Wednesday, 15 December 2010

Prime Time (rant alert)

I’m fairly relaxed about programme and film content on T.V. but there are limits. On Saturday night those limits were tested during the prime time family viewing slot on ITV 1 and to a lesser extent earlier on BBC 1.

strictlyFirst up Strictly Come Dancing: BBC1 6.30pm. Over recent years we’ve enjoyed watching Strictly as a family, confident in some genuine light entertainment as well as some heavy stomping entertainment. True, one has to cope with Bruce Forsyth’s decline and the producers keep messing about with the format. However, it’s great fun watching the likes of Anne Widdecombe and John Sargeant staggering round the stage, desperately pursued by professional partners trying to discover some semblance of rhythm or poise. Then there’s the pleasure in seeing someone emerge who discloses genuine hidden talent. This year has been no exception and we are looking forward to the final with, as Dr. Frank-N-Furter would say, anticipation.

Yet, I’m becoming uneasy with certain aspects of Strictly and I don’t just mean the sexism and ageism that led to the dumping of Arlene Phillips as a judge. There is a slight desperation about the way some of the male celebrities are encouraged to reveal their muscular spray tanned torsos before you can say the word Fleckerl. Certain female professional dancers appear to be in a competition to see who can wear the least without suffering a ‘wardrobe malfunction’. Then there are the dance moves that go beyond the subtly suggestive to the down and dirty. That’s fine in a film like Dirty Dancing (I think it was shown later in the evening) where it does what it says on the tin, but I’m not so keen on watching Matt Baker making sexual grinding motions towards his dance partner as she lies splayed on the dance floor at 7pm. Interestingly, the judges criticised Matt and Aliona for this particular contribution to their choreography, suggesting it was rather gratuitous.

xfactorThen it was over the channel for The X Factor: ITV1 7.30pm. This show is hard to watch and even harder to listen to at the best of times. It’s made more bearable by following the Twitter stream and full marks to a certain bishop from Liverpool who left the Twitterati in no doubt about his views on the qualities of the finalists. The kids enjoy X Factor and I’d rather watch it with them and discuss the merits of the latest victims of Simon Cowell’s bid for pop world domination, than abandon them to his machinations. What I hadn’t anticipated was just how far Cowell and chums were prepared to push the boundaries when it came to the performances of the guest singers.

Take That were O.K., though I nearly had a coronary when my wife declared that she wished she had tickets for their latest tour. Rumour has it Cowell stopped them singing a number called Kidz accompanied by dancers dressed as riot police. A spokesman for the band is quoted as saying: ‘It was decided after (the) afternoon's rehearsals that the timing and content of the performance was not appropriate so soon after the violence that erupted at protests in London’. Probably a wise move.

Rihanna and Christina Aguilera were a different story. I really don’t understand how anyone can say that this was suitable prime time viewing for the family. I can do without my young son being exposed to the joys of lap dancing clubs and burlesque shows at 8.30pm on a Saturday evening. I can do without my young daughter being encouraged to think that the only way for a female singer to get on in the music industry is to take off her clothes and bump and grind her way across the stage pressed between the bodies of other scantily clad women. And don’t give me the argument that Ms Aguilera was promoting a film; if she’d provided the soundtrack for the Exorcist I wouldn’t expect to see her covered in sores, strapped to a bed, head spinning and spewing all over the stage. All that was missing were the interminable adverts promoting Babestation and dodgy phone chat lines.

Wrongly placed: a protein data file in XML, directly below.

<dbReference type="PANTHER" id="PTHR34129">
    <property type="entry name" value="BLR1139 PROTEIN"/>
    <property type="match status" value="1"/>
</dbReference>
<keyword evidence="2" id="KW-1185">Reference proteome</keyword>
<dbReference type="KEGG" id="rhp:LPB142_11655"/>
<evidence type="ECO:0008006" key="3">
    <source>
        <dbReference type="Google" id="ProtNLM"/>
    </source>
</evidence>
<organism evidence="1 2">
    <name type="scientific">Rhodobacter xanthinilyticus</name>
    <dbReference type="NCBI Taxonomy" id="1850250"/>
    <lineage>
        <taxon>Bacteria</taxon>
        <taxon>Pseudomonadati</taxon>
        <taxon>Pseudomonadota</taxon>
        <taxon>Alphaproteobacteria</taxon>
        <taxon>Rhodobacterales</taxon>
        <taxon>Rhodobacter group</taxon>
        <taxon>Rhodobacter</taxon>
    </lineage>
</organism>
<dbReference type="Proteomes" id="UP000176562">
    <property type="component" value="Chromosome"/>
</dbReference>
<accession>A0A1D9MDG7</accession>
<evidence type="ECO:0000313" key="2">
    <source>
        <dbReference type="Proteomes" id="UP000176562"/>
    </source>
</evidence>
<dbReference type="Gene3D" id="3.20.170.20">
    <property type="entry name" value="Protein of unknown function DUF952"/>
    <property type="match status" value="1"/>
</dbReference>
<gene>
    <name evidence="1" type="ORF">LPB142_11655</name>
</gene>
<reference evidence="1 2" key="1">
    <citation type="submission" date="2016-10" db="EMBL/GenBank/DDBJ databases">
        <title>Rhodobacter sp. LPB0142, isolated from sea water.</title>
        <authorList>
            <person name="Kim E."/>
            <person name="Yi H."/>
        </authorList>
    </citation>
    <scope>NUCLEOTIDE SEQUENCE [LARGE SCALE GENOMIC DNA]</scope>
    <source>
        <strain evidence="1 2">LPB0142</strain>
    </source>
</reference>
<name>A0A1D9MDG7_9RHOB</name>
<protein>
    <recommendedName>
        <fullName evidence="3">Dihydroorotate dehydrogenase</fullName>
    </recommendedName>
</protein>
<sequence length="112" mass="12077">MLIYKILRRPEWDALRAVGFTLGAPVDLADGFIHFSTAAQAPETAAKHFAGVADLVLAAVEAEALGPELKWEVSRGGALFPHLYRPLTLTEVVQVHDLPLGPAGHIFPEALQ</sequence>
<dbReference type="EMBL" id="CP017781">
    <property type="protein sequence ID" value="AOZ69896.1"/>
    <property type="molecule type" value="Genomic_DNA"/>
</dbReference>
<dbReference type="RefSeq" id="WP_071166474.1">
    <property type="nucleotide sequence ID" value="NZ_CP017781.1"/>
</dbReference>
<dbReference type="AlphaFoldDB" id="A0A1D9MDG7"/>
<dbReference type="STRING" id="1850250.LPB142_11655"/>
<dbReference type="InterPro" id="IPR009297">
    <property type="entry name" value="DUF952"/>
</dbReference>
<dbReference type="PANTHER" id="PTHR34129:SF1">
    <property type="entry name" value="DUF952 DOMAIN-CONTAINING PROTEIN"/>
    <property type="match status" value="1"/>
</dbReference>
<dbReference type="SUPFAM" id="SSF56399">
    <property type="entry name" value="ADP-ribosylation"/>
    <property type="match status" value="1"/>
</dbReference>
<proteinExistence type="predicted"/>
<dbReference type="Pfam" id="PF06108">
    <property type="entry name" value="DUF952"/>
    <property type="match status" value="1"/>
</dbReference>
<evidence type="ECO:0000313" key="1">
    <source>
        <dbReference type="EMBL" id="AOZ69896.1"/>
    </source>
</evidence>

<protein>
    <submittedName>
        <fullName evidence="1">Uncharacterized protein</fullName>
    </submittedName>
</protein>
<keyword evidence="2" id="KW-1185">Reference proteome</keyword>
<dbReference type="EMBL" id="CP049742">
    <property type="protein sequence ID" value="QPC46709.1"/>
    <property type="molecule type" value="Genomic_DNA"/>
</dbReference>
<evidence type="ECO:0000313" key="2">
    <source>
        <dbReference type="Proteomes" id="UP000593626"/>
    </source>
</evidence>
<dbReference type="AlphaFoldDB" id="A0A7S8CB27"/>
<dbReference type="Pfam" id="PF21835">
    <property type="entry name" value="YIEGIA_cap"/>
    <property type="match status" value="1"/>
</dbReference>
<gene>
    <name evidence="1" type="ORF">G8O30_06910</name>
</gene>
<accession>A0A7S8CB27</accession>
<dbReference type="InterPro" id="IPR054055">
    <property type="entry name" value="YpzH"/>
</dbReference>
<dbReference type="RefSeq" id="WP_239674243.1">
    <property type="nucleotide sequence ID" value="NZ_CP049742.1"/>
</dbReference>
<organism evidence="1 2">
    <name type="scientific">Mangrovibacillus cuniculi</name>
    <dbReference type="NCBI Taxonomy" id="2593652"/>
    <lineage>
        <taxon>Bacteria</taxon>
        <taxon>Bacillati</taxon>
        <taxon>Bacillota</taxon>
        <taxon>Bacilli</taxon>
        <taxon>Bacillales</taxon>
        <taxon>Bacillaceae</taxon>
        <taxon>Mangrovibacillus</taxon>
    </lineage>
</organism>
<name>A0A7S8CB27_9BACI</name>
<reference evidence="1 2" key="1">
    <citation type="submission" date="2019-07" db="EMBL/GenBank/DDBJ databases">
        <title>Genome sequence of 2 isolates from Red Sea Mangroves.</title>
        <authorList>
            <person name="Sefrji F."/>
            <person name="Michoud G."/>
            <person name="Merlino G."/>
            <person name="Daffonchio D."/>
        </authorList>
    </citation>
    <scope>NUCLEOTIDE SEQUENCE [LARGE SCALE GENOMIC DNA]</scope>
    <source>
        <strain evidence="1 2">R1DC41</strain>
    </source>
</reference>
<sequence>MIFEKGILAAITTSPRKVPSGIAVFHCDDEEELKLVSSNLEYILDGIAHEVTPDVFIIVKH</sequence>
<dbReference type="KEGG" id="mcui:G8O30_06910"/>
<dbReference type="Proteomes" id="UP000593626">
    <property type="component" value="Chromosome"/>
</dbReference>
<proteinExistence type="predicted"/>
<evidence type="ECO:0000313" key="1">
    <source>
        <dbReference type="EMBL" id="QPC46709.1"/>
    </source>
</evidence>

If broadcasters are going to schedule and promote these shows as prime time family viewing then they need to exercise some judgement and restraint when it comes to content. Both these shows were heavily trailed in the preceding days, attracted massive publicity and were likely to draw huge audiences given that one was a semi-final and the other the final. I don’t care if this is how these artists perform on tour, or if this is a taste of what their videos are like, I don’t expect it to be shoved in my children’s faces on early Saturday evening television.

Saturday evening was a good reminder that as a parent I shouldn’t delegate responsibility for my children’s television viewing and I can’t trust programme producers to observe mainstream broadcasting standards. It’s no surprise that the X Factor has attracted over 5000 complaints making it the most complained about show in ITV history.

I left blogging about this for a couple of days in order to avoid a rant. Sorry, I failed.

1 comment:

Revsimmy said...

Haven't watched the X Factor, so can't comment on that. But I agree about Strictly. It is some time since it began to fail our own inter-generational viewing test - i.e. would we watch it with our parents? Some of the conversation in the It Takes Two companion programme on BBC2 also seems to have become inappropriate for pre-watershed viewing too. It does make you wonder what is going on in some people's heads.